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Kofu Castle (aka Maizuru Castle Park or 甲府城)

manzoin kofu

After all of the festivities at Takeda Jinja I planned to catch a bus down to the station to walk Kofu’s shopping district streets for the first time in ages. However, the bus was so loaded with people thinking the same thing that I opted to walk back down Takeda Dori. The other people at the bus stop went the sardine route.

I purchased a bento on Takeda Dori and ate it at a deserted shrine closer to the bottom of the hill. A bit farther along was an empty temple (pictured above) called Manzoin (満蔵院). Manzoin doesn’t appear to be well cared for at the moment.

The streets of Kofu seem to have changed in the past couple decades as I don’t remember the bridge that goes over the tracks being there. The top photo in yesterday’s blog entry is from the new bridge.

Maizuru Castle Park or 甲府城 japanese

Instead of heading for the shopping area, I was drawn to Maizuru Castle Park (舞鶴城公園), just over the bridge, which is extremely different than it was in the 1980s. I remember the place as a fairly small park with some cherry trees. Now it is a partially reconstructed castle, sometimes called the Kofu Castle.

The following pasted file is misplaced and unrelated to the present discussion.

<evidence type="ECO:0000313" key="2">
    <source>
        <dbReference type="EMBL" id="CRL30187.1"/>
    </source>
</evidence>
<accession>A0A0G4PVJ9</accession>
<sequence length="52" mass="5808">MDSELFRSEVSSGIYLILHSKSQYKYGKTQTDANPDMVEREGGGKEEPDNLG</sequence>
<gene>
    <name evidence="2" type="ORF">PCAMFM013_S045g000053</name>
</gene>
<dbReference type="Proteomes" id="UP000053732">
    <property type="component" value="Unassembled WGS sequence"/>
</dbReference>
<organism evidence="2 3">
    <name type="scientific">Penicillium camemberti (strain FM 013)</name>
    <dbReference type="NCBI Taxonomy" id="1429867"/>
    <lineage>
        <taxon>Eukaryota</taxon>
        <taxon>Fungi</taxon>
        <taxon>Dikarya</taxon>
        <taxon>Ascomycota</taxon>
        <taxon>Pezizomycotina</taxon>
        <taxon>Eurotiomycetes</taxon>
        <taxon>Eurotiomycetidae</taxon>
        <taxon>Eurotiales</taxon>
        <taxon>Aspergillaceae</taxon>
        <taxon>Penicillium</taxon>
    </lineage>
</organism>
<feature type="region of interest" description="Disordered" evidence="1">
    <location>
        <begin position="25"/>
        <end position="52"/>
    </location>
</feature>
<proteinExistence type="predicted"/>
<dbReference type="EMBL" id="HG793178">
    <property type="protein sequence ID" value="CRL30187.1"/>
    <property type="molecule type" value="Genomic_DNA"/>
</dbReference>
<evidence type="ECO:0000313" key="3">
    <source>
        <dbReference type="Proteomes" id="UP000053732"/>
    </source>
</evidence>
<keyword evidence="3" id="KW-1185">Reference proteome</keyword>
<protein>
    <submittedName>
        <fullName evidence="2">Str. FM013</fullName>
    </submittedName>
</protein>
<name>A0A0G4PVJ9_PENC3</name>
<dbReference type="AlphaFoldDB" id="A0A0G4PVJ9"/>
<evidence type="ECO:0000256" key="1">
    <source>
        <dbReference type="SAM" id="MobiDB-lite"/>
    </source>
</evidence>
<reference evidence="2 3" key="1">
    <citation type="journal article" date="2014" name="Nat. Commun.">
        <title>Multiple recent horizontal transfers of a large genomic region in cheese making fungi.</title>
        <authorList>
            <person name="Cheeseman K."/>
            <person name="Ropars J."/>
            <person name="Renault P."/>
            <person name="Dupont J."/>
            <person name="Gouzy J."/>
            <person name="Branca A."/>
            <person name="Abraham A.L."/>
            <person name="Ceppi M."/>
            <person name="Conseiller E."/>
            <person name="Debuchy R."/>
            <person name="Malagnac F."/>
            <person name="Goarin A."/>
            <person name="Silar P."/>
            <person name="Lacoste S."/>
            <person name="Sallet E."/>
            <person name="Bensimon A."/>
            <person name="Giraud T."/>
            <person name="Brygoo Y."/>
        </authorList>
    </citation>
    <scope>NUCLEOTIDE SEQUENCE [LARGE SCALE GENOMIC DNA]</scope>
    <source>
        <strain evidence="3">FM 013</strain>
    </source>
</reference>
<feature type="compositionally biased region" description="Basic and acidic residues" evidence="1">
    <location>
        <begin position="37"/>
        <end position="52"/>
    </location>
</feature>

kofu yamanashi ken japan

Most of the buildings and fortress walls are new, or at least I think they are new. I don’t remember them.

信玄公祭り castle remains kofu japan

Great views of Kofu and Mt. Fuji can be had from the top. These banners are advertising the Shingenko Matsuri (信玄公祭り or Takeda Shingen Festival). The irony is that Kofu’s original castle was built after Takeda Shingen was dead. Shingen died in 1573. The castle was built in 1583 by Tokugawa Ieyasu after he defeated Shingen’s son in battle. Needless to say, Takeda Shingen never flew banners from the top of it. But they looked pretty cool on this evening anyway.

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